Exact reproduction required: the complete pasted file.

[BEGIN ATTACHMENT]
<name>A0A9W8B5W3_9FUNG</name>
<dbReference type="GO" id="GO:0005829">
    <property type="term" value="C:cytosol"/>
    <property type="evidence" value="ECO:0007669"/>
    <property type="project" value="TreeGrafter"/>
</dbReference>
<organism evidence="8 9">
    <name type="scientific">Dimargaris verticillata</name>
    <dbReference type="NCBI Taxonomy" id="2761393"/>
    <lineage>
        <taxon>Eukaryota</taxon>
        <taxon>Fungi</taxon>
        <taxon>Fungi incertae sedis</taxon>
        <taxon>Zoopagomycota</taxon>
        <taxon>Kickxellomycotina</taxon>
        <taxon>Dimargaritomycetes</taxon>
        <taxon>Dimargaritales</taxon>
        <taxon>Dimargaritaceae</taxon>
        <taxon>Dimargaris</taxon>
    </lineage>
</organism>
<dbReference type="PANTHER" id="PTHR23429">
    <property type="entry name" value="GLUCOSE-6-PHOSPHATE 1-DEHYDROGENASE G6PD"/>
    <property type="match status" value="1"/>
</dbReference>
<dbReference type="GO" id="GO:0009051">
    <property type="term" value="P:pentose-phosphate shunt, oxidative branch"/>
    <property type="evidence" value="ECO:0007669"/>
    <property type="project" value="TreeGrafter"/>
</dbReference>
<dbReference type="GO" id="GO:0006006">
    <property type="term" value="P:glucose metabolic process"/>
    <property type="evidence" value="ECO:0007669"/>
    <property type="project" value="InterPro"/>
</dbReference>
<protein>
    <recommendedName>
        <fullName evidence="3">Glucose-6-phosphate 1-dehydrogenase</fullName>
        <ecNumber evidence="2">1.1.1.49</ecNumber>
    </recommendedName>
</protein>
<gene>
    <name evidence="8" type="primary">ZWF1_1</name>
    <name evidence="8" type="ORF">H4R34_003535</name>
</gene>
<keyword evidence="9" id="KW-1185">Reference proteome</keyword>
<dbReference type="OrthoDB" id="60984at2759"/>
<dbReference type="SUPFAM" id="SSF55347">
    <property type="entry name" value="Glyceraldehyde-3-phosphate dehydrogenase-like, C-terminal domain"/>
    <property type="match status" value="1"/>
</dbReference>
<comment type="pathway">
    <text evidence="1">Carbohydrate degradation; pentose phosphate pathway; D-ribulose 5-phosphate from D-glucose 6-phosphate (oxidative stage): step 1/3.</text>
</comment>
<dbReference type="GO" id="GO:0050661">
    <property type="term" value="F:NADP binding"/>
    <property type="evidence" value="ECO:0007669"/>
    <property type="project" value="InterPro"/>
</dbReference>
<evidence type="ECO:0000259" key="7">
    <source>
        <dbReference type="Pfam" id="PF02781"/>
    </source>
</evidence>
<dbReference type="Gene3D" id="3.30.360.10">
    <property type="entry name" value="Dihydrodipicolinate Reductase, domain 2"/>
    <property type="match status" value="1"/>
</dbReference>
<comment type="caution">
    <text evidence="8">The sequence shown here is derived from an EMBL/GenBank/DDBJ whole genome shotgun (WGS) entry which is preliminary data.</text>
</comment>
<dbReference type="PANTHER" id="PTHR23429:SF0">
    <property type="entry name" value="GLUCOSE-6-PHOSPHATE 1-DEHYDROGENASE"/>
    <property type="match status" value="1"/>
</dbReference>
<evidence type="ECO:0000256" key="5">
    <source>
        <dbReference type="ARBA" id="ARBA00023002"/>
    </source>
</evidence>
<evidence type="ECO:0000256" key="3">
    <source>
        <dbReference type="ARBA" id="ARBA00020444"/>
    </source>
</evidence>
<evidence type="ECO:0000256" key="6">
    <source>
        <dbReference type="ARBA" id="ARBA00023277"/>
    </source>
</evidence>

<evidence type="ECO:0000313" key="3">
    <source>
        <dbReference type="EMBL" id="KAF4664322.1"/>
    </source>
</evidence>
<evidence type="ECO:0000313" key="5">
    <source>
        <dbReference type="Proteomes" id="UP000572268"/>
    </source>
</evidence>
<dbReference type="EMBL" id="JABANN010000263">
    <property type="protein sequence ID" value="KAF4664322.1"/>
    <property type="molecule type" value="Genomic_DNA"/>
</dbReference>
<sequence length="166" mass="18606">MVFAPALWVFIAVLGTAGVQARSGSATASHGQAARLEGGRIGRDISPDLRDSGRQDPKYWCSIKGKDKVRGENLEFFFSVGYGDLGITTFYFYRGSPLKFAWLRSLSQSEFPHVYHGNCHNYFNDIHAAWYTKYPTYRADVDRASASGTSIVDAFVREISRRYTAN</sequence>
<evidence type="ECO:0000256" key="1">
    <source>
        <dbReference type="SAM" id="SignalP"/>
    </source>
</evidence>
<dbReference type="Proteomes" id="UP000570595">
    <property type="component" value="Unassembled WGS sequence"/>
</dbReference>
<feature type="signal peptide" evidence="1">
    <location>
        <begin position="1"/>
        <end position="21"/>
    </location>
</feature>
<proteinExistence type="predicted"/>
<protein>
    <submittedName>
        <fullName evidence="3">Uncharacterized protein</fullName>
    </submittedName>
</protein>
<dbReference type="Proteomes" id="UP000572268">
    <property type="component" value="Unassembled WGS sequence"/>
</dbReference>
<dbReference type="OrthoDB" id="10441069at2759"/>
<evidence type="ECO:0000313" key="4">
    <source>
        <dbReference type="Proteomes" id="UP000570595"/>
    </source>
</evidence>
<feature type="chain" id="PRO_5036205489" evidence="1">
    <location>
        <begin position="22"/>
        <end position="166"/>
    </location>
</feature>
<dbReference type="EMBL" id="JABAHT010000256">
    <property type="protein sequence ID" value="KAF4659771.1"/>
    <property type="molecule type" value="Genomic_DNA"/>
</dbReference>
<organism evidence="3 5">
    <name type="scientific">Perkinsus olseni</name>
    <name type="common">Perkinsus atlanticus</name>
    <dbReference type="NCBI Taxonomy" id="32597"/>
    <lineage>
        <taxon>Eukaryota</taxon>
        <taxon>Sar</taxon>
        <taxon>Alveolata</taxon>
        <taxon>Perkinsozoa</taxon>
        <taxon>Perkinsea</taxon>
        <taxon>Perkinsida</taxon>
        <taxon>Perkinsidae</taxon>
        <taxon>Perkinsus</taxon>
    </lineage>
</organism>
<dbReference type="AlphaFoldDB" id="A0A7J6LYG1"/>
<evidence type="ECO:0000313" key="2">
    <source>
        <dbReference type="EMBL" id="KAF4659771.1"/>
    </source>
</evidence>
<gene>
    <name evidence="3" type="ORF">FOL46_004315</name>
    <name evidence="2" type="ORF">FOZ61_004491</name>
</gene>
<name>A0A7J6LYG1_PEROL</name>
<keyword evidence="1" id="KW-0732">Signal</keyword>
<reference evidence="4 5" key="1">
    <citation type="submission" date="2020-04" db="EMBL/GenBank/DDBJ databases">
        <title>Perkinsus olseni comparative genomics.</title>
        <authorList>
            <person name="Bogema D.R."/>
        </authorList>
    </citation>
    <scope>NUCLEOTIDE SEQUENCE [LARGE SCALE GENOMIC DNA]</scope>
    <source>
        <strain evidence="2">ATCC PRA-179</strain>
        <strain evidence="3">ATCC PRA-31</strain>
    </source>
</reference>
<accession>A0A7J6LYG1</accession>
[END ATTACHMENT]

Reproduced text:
<name>A0A9W8B5W3_9FUNG</name>
<dbReference type="GO" id="GO:0005829">
    <property type="term" value="C:cytosol"/>
    <property type="evidence" value="ECO:0007669"/>
    <property type="project" value="TreeGrafter"/>
</dbReference>
<organism evidence="8 9">
    <name type="scientific">Dimargaris verticillata</name>
    <dbReference type="NCBI Taxonomy" id="2761393"/>
    <lineage>
        <taxon>Eukaryota</taxon>
        <taxon>Fungi</taxon>
        <taxon>Fungi incertae sedis</taxon>
        <taxon>Zoopagomycota</taxon>
        <taxon>Kickxellomycotina</taxon>
        <taxon>Dimargaritomycetes</taxon>
        <taxon>Dimargaritales</taxon>
        <taxon>Dimargaritaceae</taxon>
        <taxon>Dimargaris</taxon>
    </lineage>
</organism>
<dbReference type="PANTHER" id="PTHR23429">
    <property type="entry name" value="GLUCOSE-6-PHOSPHATE 1-DEHYDROGENASE G6PD"/>
    <property type="match status" value="1"/>
</dbReference>
<dbReference type="GO" id="GO:0009051">
    <property type="term" value="P:pentose-phosphate shunt, oxidative branch"/>
    <property type="evidence" value="ECO:0007669"/>
    <property type="project" value="TreeGrafter"/>
</dbReference>
<dbReference type="GO" id="GO:0006006">
    <property type="term" value="P:glucose metabolic process"/>
    <property type="evidence" value="ECO:0007669"/>
    <property type="project" value="InterPro"/>
</dbReference>
<protein>
    <recommendedName>
        <fullName evidence="3">Glucose-6-phosphate 1-dehydrogenase</fullName>
        <ecNumber evidence="2">1.1.1.49</ecNumber>
    </recommendedName>
</protein>
<gene>
    <name evidence="8" type="primary">ZWF1_1</name>
    <name evidence="8" type="ORF">H4R34_003535</name>
</gene>
<keyword evidence="9" id="KW-1185">Reference proteome</keyword>
<dbReference type="OrthoDB" id="60984at2759"/>
<dbReference type="SUPFAM" id="SSF55347">
    <property type="entry name" value="Glyceraldehyde-3-phosphate dehydrogenase-like, C-terminal domain"/>
    <property type="match status" value="1"/>
</dbReference>
<comment type="pathway">
    <text evidence="1">Carbohydrate degradation; pentose phosphate pathway; D-ribulose 5-phosphate from D-glucose 6-phosphate (oxidative stage): step 1/3.</text>
</comment>
<dbReference type="GO" id="GO:0050661">
    <property type="term" value="F:NADP binding"/>
    <property type="evidence" value="ECO:0007669"/>
    <property type="project" value="InterPro"/>
</dbReference>
<evidence type="ECO:0000259" key="7">
    <source>
        <dbReference type="Pfam" id="PF02781"/>
    </source>
</evidence>
<dbReference type="Gene3D" id="3.30.360.10">
    <property type="entry name" value="Dihydrodipicolinate Reductase, domain 2"/>
    <property type="match status" value="1"/>
</dbReference>
<comment type="caution">
    <text evidence="8">The sequence shown here is derived from an EMBL/GenBank/DDBJ whole genome shotgun (WGS) entry which is preliminary data.</text>
</comment>
<dbReference type="PANTHER" id="PTHR23429:SF0">
    <property type="entry name" value="GLUCOSE-6-PHOSPHATE 1-DEHYDROGENASE"/>
    <property type="match status" value="1"/>
</dbReference>
<evidence type="ECO:0000256" key="5">
    <source>
        <dbReference type="ARBA" id="ARBA00023002"/>
    </source>
</evidence>
<evidence type="ECO:0000256" key="3">
    <source>
        <dbReference type="ARBA" id="ARBA00020444"/>
    </source>
</evidence>
<evidence type="ECO:0000256" key="6">
    <source>
        <dbReference type="ARBA" id="ARBA00023277"/>
    </source>
</evidence>

<evidence type="ECO:0000313" key="3">
    <source>
        <dbReference type="EMBL" id="KAF4664322.1"/>
    </source>
</evidence>
<evidence type="ECO:0000313" key="5">
    <source>
        <dbReference type="Proteomes" id="UP000572268"/>
    </source>
</evidence>
<dbReference type="EMBL" id="JABANN010000263">
    <property type="protein sequence ID" value="KAF4664322.1"/>
    <property type="molecule type" value="Genomic_DNA"/>
</dbReference>
<sequence length="166" mass="18606">MVFAPALWVFIAVLGTAGVQARSGSATASHGQAARLEGGRIGRDISPDLRDSGRQDPKYWCSIKGKDKVRGENLEFFFSVGYGDLGITTFYFYRGSPLKFAWLRSLSQSEFPHVYHGNCHNYFNDIHAAWYTKYPTYRADVDRASASGTSIVDAFVREISRRYTAN</sequence>
<evidence type="ECO:0000256" key="1">
    <source>
        <dbReference type="SAM" id="SignalP"/>
    </source>
</evidence>
<dbReference type="Proteomes" id="UP000570595">
    <property type="component" value="Unassembled WGS sequence"/>
</dbReference>
<feature type="signal peptide" evidence="1">
    <location>
        <begin position="1"/>
        <end position="21"/>
    </location>
</feature>
<proteinExistence type="predicted"/>
<protein>
    <submittedName>
        <fullName evidence="3">Uncharacterized protein</fullName>
    </submittedName>
</protein>
<dbReference type="Proteomes" id="UP000572268">
    <property type="component" value="Unassembled WGS sequence"/>
</dbReference>
<dbReference type="OrthoDB" id="10441069at2759"/>
<evidence type="ECO:0000313" key="4">
    <source>
        <dbReference type="Proteomes" id="UP000570595"/>
    </source>
</evidence>
<feature type="chain" id="PRO_5036205489" evidence="1">
    <location>
        <begin position="22"/>
        <end position="166"/>
    </location>
</feature>
<dbReference type="EMBL" id="JABAHT010000256">
    <property type="protein sequence ID" value="KAF4659771.1"/>
    <property type="molecule type" value="Genomic_DNA"/>
</dbReference>
<organism evidence="3 5">
    <name type="scientific">Perkinsus olseni</name>
    <name type="common">Perkinsus atlanticus</name>
    <dbReference type="NCBI Taxonomy" id="32597"/>
    <lineage>
        <taxon>Eukaryota</taxon>
        <taxon>Sar</taxon>
        <taxon>Alveolata</taxon>
        <taxon>Perkinsozoa</taxon>
        <taxon>Perkinsea</taxon>
        <taxon>Perkinsida</taxon>
        <taxon>Perkinsidae</taxon>
        <taxon>Perkinsus</taxon>
    </lineage>
</organism>
<dbReference type="AlphaFoldDB" id="A0A7J6LYG1"/>
<evidence type="ECO:0000313" key="2">
    <source>
        <dbReference type="EMBL" id="KAF4659771.1"/>
    </source>
</evidence>
<gene>
    <name evidence="3" type="ORF">FOL46_004315</name>
    <name evidence="2" type="ORF">FOZ61_004491</name>
</gene>
<name>A0A7J6LYG1_PEROL</name>
<keyword evidence="1" id="KW-0732">Signal</keyword>
<reference evidence="4 5" key="1">
    <citation type="submission" date="2020-04" db="EMBL/GenBank/DDBJ databases">
        <title>Perkinsus olseni comparative genomics.</title>
        <authorList>
            <person name="Bogema D.R."/>
        </authorList>
    </citation>
    <scope>NUCLEOTIDE SEQUENCE [LARGE SCALE GENOMIC DNA]</scope>
    <source>
        <strain evidence="2">ATCC PRA-179</strain>
        <strain evidence="3">ATCC PRA-31</strain>
    </source>
</reference>
<accession>A0A7J6LYG1</accession>